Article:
Webster is one of those hot-shot, young Turks that dazzled the birding
world in the 1970s, but perhaps none was as sharp and as brilliant in the
field. Richard built on the examples of McCaskie and Stallcup to combine
an exceptional level of book knowledge (a strength of McCaskie) with as
incredible field awareness for birds (a strength of Stallcup). Richard
was downright rapacious in his ability to find and identify rare birds;
perhaps this is how he would earn the bird name "Merlin" [although the
late '70s naming committee never revealed their reasons for any name].
Richard's reputation for ability and accuracy is so great that he, alone among all California birders, had a first State record accepted by the notoriously stingy California Bird Records Committee (CBRC) based upon his single observer description (Sooty Tern flying past San Diego R. mouth on 27 Sep 1982; details in Webster et al. 1990). The CBRC has accepted very few first State records based on sight observations alone, and in all other cases either other observers were included, or there are photographs, or a single-observer record was later re-evaluated and disregarded.
Richard grew up in Santa Barabara and was actively birding at a young age. He first appears in the credits of Audubon Field Notes in fall 1967. He and Louis Bevier (then in high school) pioneered such new vagrant spots in Santa Barbara County as Atascadero Creek, Old Married Student Housing gardens, Patterson Avenue fields, Gaviota, and the Storke Road tamarisks. In time, Richard would move to Ventura County and discover a welter of other new vagrant traps. He would quickly rise to have to highest Ventura County list, a position he held until long after he had moved elsewhere. His bar-graph book on the birds of Santa Barbara and Ventura counties appeared in 1980 (Webster et al. 1980). Between these bouts of California birding, Richard managed to graduate from Harvard University in the 1970s. Whatever one might say about Richard, you had to add that he was brilliant. In due course he moved to San Diego and obtained a law degree (finishing first in his class), and even practiced as an attorney for a time in the 1980s.
Photo (above) at Furnace Creek in late May 1978 © Brad Schram
Richard served a term on the California Bird Records Committee (1982-1984) but it is my impression that he didn't much enjoy reviewing the reports from others. Richard would much rather go birding. Richard was a member of the record-setting Big Day team on 29 Apr 1978 [with J.L. Dunn, K.L. Garrett, and J.V. Remsen]; their 231 species remains the California record for a non-airplane Big Day.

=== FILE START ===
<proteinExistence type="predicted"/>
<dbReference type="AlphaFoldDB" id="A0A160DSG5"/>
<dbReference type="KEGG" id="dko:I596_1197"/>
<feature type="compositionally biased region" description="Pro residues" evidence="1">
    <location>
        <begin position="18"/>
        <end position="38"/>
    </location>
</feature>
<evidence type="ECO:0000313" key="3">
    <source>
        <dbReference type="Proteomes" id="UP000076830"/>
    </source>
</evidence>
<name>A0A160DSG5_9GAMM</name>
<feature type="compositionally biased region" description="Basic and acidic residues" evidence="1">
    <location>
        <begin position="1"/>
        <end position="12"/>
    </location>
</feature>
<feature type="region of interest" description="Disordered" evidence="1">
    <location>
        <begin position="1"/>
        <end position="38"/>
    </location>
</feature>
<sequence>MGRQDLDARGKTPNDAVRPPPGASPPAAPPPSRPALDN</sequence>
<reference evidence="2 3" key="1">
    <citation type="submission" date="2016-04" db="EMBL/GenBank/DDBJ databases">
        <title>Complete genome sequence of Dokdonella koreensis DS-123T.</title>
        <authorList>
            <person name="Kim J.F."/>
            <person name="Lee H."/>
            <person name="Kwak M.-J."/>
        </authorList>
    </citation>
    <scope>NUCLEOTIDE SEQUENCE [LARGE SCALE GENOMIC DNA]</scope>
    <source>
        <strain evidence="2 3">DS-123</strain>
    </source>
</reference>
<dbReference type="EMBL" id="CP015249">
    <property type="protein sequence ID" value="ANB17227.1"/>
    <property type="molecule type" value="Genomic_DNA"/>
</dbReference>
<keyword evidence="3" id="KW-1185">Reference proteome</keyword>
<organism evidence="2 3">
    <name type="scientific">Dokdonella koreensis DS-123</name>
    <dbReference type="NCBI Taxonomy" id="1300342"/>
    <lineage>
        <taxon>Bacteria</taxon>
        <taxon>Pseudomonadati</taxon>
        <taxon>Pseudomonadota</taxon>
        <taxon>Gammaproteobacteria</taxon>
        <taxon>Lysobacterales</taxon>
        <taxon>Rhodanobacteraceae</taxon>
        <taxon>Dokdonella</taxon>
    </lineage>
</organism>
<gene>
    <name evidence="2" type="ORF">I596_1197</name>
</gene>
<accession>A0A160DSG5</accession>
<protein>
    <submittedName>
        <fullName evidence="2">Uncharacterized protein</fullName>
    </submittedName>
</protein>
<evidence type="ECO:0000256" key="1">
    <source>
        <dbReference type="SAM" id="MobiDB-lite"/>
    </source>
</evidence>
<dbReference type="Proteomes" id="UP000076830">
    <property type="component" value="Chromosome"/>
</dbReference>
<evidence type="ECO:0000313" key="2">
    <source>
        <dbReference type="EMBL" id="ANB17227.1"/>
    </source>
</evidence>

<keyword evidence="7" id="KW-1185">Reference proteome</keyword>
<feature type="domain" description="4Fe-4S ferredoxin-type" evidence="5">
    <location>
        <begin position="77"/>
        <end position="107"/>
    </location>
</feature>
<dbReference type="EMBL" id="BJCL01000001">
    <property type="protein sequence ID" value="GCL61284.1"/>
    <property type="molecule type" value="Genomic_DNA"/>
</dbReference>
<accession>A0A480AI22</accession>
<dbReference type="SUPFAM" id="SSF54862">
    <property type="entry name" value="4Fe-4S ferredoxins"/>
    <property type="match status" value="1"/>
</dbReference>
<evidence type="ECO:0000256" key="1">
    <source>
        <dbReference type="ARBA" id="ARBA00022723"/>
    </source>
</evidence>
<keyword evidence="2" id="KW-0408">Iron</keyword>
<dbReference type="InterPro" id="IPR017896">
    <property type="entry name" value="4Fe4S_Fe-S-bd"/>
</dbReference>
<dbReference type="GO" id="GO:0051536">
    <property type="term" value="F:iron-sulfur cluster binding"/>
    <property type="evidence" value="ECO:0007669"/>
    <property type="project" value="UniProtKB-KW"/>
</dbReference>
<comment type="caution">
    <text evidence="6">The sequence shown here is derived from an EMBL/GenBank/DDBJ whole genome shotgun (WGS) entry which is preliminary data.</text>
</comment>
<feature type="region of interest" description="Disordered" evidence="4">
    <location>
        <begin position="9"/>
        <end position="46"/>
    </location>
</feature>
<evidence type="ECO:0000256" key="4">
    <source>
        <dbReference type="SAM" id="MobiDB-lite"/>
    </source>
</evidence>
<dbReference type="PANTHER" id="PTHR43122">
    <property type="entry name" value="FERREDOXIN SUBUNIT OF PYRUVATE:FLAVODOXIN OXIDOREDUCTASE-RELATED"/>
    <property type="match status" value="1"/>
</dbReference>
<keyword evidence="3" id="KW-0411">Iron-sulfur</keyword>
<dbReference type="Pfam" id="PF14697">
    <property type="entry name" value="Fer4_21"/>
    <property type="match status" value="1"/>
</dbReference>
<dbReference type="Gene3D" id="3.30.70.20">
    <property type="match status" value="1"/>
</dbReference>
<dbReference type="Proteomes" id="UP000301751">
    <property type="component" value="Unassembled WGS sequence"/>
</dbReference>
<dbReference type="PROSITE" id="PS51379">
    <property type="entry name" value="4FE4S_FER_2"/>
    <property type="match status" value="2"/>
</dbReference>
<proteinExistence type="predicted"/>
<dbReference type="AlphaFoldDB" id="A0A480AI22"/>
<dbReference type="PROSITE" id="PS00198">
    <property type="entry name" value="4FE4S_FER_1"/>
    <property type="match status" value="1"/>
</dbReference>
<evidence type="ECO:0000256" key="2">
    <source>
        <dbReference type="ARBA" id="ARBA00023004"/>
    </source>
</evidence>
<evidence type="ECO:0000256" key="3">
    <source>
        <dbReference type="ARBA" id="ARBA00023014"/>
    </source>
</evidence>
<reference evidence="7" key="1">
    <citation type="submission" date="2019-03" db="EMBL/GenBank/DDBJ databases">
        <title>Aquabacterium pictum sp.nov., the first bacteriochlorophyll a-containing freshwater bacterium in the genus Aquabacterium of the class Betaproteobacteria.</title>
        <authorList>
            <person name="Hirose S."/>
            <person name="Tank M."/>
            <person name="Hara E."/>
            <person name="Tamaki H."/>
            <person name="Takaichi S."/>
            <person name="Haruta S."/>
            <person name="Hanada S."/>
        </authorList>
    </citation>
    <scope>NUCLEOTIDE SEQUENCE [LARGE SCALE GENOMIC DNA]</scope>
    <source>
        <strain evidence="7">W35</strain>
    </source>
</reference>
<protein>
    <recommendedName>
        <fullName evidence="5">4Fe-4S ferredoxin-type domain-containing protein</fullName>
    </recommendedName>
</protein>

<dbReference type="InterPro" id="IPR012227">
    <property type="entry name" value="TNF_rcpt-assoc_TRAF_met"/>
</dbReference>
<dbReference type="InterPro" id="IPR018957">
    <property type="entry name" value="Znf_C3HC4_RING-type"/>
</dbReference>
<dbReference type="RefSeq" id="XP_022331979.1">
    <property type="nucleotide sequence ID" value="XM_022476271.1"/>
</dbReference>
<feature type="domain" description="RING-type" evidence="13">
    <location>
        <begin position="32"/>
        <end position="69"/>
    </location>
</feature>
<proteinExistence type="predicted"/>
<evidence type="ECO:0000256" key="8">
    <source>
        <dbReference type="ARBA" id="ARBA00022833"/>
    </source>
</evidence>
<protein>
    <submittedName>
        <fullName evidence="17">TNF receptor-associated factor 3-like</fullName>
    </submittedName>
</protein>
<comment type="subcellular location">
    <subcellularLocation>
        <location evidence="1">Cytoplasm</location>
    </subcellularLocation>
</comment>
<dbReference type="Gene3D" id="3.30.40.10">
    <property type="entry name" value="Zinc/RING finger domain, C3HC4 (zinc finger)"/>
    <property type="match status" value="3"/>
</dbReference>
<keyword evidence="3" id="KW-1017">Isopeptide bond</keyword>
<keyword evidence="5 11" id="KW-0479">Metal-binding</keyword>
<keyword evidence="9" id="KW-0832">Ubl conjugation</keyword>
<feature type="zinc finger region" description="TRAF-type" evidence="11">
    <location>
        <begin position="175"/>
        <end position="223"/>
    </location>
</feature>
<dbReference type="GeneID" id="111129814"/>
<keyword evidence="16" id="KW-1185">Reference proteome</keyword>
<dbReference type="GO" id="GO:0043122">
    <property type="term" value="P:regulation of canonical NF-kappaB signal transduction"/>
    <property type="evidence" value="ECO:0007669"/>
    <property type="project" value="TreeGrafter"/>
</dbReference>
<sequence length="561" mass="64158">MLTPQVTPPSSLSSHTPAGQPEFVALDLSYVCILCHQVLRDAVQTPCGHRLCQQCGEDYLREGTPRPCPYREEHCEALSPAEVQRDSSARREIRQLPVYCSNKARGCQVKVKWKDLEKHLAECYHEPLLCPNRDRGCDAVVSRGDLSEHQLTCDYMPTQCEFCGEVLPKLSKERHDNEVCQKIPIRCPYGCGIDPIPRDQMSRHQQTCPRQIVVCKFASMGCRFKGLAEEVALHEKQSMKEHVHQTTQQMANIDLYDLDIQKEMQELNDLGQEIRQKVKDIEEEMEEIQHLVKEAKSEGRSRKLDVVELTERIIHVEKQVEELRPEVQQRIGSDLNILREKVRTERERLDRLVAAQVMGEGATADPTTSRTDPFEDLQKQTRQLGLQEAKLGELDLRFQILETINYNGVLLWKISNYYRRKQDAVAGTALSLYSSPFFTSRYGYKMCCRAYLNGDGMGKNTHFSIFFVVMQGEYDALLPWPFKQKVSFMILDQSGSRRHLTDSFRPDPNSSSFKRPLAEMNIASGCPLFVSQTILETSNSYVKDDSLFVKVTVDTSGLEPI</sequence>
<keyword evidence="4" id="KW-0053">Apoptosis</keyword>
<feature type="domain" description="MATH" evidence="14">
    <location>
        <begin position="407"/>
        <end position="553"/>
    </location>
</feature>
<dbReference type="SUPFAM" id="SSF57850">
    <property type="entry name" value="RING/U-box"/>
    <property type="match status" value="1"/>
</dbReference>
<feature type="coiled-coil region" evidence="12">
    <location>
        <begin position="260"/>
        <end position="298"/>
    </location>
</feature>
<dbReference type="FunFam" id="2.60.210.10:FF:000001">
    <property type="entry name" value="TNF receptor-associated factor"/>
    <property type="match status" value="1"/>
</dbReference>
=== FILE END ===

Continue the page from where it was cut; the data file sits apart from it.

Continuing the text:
Photo (right) at the Big Day celebration party in Westwood,
L.A., 30 Apr 1978 © Barry Clark
Richard's abilities as a field birder are unsurpassed, perhaps even more
impressive is his extensive knowledge of the literature. An inveterate
reader and book collector, no where is that knowledge on better display
than his classic paper on creating a birder's library (Webster 1993). By
the late 1970s, Richard was traveling well beyond California in his search
for birds, visiting tropical habitats around the globe, and gaining a particular
affinity for South America. A recent blurb from the Field Guides' web site
states: "He claims that his heart is in the American tropics, oscillating
rapidly between the Andes and Amazonia, but his increasingly frequent and
enthusiastic journeys to other continents betray his love for birds and
birding everywhere." Indeed, after our period of review (1965-1989) had
closed, Richard gave up his legal career and San Diego home to become a
tour leader for the Field Guides bird tour business. He and Rose Ann Rowlett,
a famous Texas birder who was a founder of Field Guides, recently moved
from San Diego to Portal, Arizona. It is said that he is working on a manuscript
about the birds of southern California.
Photo (right) at Pt. Loma, SD, 6 Oct 1981 © D. Roberson
Official Bird Name: Merlin
Selected publications 1980-1989:
All photos © to photographers identified on this page; all rights
All text © Don Roberson; all rights reserved.
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